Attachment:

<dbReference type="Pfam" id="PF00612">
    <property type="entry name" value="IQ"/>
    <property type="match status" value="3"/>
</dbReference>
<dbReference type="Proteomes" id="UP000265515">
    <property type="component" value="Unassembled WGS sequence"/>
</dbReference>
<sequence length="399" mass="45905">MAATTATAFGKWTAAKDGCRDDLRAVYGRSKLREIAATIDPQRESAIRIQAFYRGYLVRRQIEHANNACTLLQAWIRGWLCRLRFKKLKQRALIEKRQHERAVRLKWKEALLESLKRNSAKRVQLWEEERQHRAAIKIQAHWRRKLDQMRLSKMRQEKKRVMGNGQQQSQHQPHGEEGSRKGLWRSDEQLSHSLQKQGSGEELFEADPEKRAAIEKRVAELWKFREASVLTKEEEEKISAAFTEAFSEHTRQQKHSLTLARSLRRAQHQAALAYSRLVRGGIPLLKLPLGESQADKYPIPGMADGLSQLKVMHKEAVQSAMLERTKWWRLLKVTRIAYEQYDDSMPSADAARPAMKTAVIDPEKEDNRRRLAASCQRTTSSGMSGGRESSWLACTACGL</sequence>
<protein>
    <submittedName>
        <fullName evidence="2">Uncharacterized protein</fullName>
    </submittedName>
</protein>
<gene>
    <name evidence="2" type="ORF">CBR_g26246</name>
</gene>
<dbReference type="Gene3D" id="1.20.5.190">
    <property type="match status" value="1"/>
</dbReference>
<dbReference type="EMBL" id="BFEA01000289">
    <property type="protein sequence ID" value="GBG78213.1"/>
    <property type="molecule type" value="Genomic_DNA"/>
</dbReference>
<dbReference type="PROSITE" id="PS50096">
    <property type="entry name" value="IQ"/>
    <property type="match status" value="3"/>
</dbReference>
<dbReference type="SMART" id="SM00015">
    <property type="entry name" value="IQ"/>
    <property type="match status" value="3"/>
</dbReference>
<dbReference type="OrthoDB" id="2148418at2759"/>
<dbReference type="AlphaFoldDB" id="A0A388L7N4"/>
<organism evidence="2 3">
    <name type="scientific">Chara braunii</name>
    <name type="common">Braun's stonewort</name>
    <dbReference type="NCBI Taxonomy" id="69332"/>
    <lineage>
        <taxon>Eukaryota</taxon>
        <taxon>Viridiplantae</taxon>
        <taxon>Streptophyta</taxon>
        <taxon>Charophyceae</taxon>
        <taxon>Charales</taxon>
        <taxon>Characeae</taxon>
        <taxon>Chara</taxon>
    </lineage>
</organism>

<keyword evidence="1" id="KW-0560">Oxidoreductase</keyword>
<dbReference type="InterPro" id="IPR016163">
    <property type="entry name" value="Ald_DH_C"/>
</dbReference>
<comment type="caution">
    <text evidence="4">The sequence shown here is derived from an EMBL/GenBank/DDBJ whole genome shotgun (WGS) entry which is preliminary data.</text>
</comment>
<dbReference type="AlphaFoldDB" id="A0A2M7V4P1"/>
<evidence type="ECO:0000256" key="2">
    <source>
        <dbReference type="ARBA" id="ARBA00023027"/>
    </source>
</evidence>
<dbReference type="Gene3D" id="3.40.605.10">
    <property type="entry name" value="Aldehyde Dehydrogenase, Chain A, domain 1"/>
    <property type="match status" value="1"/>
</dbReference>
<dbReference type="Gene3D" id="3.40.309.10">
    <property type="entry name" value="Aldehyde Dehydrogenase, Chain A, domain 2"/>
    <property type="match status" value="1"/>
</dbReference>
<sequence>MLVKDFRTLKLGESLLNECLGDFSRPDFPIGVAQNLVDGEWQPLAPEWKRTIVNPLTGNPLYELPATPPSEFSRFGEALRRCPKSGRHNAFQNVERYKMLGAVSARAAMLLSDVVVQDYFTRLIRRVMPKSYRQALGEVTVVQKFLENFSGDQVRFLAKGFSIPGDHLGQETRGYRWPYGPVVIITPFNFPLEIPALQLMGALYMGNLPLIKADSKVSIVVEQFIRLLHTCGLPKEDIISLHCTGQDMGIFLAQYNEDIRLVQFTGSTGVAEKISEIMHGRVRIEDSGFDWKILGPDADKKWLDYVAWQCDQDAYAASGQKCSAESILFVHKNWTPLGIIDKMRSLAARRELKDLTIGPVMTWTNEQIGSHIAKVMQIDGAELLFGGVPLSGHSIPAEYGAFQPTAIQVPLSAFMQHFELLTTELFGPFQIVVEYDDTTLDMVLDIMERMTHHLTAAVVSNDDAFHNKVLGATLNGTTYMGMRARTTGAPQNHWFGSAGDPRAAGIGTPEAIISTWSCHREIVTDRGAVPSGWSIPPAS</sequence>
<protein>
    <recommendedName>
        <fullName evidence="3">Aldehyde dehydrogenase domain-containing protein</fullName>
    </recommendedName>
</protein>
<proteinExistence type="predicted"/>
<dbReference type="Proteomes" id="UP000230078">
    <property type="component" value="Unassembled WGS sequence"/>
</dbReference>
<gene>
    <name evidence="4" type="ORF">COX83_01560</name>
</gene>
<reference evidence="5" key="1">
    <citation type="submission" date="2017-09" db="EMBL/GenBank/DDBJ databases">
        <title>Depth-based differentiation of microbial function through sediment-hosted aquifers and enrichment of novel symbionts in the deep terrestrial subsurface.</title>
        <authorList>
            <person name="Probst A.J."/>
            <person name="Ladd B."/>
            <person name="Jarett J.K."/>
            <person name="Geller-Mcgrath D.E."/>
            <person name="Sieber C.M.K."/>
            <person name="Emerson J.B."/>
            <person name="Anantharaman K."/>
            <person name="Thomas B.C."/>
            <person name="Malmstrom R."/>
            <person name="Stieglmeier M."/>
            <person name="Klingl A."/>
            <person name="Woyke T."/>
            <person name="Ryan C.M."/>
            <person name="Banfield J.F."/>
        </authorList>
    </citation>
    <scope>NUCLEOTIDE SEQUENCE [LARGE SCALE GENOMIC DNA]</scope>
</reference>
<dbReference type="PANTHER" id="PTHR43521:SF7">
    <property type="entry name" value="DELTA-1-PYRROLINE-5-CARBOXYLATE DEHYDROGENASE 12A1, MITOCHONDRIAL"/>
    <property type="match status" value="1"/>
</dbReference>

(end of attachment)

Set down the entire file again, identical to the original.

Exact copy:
<dbReference type="Pfam" id="PF00612">
    <property type="entry name" value="IQ"/>
    <property type="match status" value="3"/>
</dbReference>
<dbReference type="Proteomes" id="UP000265515">
    <property type="component" value="Unassembled WGS sequence"/>
</dbReference>
<sequence length="399" mass="45905">MAATTATAFGKWTAAKDGCRDDLRAVYGRSKLREIAATIDPQRESAIRIQAFYRGYLVRRQIEHANNACTLLQAWIRGWLCRLRFKKLKQRALIEKRQHERAVRLKWKEALLESLKRNSAKRVQLWEEERQHRAAIKIQAHWRRKLDQMRLSKMRQEKKRVMGNGQQQSQHQPHGEEGSRKGLWRSDEQLSHSLQKQGSGEELFEADPEKRAAIEKRVAELWKFREASVLTKEEEEKISAAFTEAFSEHTRQQKHSLTLARSLRRAQHQAALAYSRLVRGGIPLLKLPLGESQADKYPIPGMADGLSQLKVMHKEAVQSAMLERTKWWRLLKVTRIAYEQYDDSMPSADAARPAMKTAVIDPEKEDNRRRLAASCQRTTSSGMSGGRESSWLACTACGL</sequence>
<protein>
    <submittedName>
        <fullName evidence="2">Uncharacterized protein</fullName>
    </submittedName>
</protein>
<gene>
    <name evidence="2" type="ORF">CBR_g26246</name>
</gene>
<dbReference type="Gene3D" id="1.20.5.190">
    <property type="match status" value="1"/>
</dbReference>
<dbReference type="EMBL" id="BFEA01000289">
    <property type="protein sequence ID" value="GBG78213.1"/>
    <property type="molecule type" value="Genomic_DNA"/>
</dbReference>
<dbReference type="PROSITE" id="PS50096">
    <property type="entry name" value="IQ"/>
    <property type="match status" value="3"/>
</dbReference>
<dbReference type="SMART" id="SM00015">
    <property type="entry name" value="IQ"/>
    <property type="match status" value="3"/>
</dbReference>
<dbReference type="OrthoDB" id="2148418at2759"/>
<dbReference type="AlphaFoldDB" id="A0A388L7N4"/>
<organism evidence="2 3">
    <name type="scientific">Chara braunii</name>
    <name type="common">Braun's stonewort</name>
    <dbReference type="NCBI Taxonomy" id="69332"/>
    <lineage>
        <taxon>Eukaryota</taxon>
        <taxon>Viridiplantae</taxon>
        <taxon>Streptophyta</taxon>
        <taxon>Charophyceae</taxon>
        <taxon>Charales</taxon>
        <taxon>Characeae</taxon>
        <taxon>Chara</taxon>
    </lineage>
</organism>

<keyword evidence="1" id="KW-0560">Oxidoreductase</keyword>
<dbReference type="InterPro" id="IPR016163">
    <property type="entry name" value="Ald_DH_C"/>
</dbReference>
<comment type="caution">
    <text evidence="4">The sequence shown here is derived from an EMBL/GenBank/DDBJ whole genome shotgun (WGS) entry which is preliminary data.</text>
</comment>
<dbReference type="AlphaFoldDB" id="A0A2M7V4P1"/>
<evidence type="ECO:0000256" key="2">
    <source>
        <dbReference type="ARBA" id="ARBA00023027"/>
    </source>
</evidence>
<dbReference type="Gene3D" id="3.40.605.10">
    <property type="entry name" value="Aldehyde Dehydrogenase, Chain A, domain 1"/>
    <property type="match status" value="1"/>
</dbReference>
<dbReference type="Gene3D" id="3.40.309.10">
    <property type="entry name" value="Aldehyde Dehydrogenase, Chain A, domain 2"/>
    <property type="match status" value="1"/>
</dbReference>
<sequence>MLVKDFRTLKLGESLLNECLGDFSRPDFPIGVAQNLVDGEWQPLAPEWKRTIVNPLTGNPLYELPATPPSEFSRFGEALRRCPKSGRHNAFQNVERYKMLGAVSARAAMLLSDVVVQDYFTRLIRRVMPKSYRQALGEVTVVQKFLENFSGDQVRFLAKGFSIPGDHLGQETRGYRWPYGPVVIITPFNFPLEIPALQLMGALYMGNLPLIKADSKVSIVVEQFIRLLHTCGLPKEDIISLHCTGQDMGIFLAQYNEDIRLVQFTGSTGVAEKISEIMHGRVRIEDSGFDWKILGPDADKKWLDYVAWQCDQDAYAASGQKCSAESILFVHKNWTPLGIIDKMRSLAARRELKDLTIGPVMTWTNEQIGSHIAKVMQIDGAELLFGGVPLSGHSIPAEYGAFQPTAIQVPLSAFMQHFELLTTELFGPFQIVVEYDDTTLDMVLDIMERMTHHLTAAVVSNDDAFHNKVLGATLNGTTYMGMRARTTGAPQNHWFGSAGDPRAAGIGTPEAIISTWSCHREIVTDRGAVPSGWSIPPAS</sequence>
<protein>
    <recommendedName>
        <fullName evidence="3">Aldehyde dehydrogenase domain-containing protein</fullName>
    </recommendedName>
</protein>
<proteinExistence type="predicted"/>
<dbReference type="Proteomes" id="UP000230078">
    <property type="component" value="Unassembled WGS sequence"/>
</dbReference>
<gene>
    <name evidence="4" type="ORF">COX83_01560</name>
</gene>
<reference evidence="5" key="1">
    <citation type="submission" date="2017-09" db="EMBL/GenBank/DDBJ databases">
        <title>Depth-based differentiation of microbial function through sediment-hosted aquifers and enrichment of novel symbionts in the deep terrestrial subsurface.</title>
        <authorList>
            <person name="Probst A.J."/>
            <person name="Ladd B."/>
            <person name="Jarett J.K."/>
            <person name="Geller-Mcgrath D.E."/>
            <person name="Sieber C.M.K."/>
            <person name="Emerson J.B."/>
            <person name="Anantharaman K."/>
            <person name="Thomas B.C."/>
            <person name="Malmstrom R."/>
            <person name="Stieglmeier M."/>
            <person name="Klingl A."/>
            <person name="Woyke T."/>
            <person name="Ryan C.M."/>
            <person name="Banfield J.F."/>
        </authorList>
    </citation>
    <scope>NUCLEOTIDE SEQUENCE [LARGE SCALE GENOMIC DNA]</scope>
</reference>
<dbReference type="PANTHER" id="PTHR43521:SF7">
    <property type="entry name" value="DELTA-1-PYRROLINE-5-CARBOXYLATE DEHYDROGENASE 12A1, MITOCHONDRIAL"/>
    <property type="match status" value="1"/>
</dbReference>